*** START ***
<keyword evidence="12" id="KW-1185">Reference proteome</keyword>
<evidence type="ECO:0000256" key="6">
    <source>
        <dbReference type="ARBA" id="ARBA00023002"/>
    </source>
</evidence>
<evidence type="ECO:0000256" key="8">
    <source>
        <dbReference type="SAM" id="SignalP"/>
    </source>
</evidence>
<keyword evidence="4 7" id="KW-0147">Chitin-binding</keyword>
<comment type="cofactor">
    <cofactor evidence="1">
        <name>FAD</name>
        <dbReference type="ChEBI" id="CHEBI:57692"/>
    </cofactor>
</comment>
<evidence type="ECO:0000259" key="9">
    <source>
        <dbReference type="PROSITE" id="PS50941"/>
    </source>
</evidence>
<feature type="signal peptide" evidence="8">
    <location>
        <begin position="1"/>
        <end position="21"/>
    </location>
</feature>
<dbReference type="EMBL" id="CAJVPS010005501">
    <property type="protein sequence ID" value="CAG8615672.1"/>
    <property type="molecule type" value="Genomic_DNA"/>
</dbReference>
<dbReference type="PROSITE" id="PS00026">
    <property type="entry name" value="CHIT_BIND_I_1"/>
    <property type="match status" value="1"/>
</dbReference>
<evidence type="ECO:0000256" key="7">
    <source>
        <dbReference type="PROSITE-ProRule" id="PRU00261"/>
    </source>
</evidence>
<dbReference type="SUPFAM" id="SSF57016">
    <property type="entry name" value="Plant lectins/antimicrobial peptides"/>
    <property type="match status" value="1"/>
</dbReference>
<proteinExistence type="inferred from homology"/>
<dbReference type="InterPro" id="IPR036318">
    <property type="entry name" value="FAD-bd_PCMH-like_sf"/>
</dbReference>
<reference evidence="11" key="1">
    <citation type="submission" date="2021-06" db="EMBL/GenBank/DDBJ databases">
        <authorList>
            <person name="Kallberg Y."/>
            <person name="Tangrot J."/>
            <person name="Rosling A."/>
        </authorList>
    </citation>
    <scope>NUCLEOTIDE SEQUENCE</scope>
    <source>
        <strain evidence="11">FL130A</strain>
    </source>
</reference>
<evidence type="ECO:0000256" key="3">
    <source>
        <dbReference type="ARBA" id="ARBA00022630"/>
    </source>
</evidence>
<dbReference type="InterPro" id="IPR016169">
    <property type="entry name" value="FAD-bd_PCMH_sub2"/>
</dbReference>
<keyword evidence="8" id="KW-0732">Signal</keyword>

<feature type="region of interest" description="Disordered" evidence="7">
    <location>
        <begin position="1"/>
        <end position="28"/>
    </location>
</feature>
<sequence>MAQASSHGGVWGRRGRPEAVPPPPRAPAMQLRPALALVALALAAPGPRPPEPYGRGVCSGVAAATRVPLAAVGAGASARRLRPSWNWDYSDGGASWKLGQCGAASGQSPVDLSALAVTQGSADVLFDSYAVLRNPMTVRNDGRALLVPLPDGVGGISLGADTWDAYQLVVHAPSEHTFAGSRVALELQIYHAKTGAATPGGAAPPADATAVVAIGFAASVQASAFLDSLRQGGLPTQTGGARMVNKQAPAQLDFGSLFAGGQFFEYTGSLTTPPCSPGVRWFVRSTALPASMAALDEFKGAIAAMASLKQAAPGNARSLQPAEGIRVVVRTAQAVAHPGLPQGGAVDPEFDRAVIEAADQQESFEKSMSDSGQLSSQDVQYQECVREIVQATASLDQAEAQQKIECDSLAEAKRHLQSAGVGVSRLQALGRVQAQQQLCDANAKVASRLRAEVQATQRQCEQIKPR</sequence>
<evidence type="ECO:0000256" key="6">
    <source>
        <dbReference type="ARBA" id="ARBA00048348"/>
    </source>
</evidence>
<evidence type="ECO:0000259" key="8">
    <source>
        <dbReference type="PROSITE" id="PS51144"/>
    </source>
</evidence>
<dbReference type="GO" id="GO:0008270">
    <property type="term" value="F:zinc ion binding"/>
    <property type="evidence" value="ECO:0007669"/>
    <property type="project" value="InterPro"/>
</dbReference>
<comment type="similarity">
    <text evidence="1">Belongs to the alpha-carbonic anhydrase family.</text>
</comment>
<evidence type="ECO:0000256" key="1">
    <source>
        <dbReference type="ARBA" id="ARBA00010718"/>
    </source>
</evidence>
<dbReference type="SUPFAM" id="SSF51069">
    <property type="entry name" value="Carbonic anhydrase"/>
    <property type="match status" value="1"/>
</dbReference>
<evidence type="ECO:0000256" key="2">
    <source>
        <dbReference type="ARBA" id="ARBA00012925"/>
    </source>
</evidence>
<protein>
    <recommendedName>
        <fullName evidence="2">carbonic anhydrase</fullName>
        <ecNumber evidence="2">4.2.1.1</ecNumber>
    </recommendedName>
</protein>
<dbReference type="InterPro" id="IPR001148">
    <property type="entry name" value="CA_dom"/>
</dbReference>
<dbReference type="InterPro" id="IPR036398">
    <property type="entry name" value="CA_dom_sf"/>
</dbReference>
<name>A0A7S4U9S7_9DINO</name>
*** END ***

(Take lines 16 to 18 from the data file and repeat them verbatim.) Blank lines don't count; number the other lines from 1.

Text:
        <dbReference type="ChEBI" id="CHEBI:57692"/>
    </cofactor>
</comment>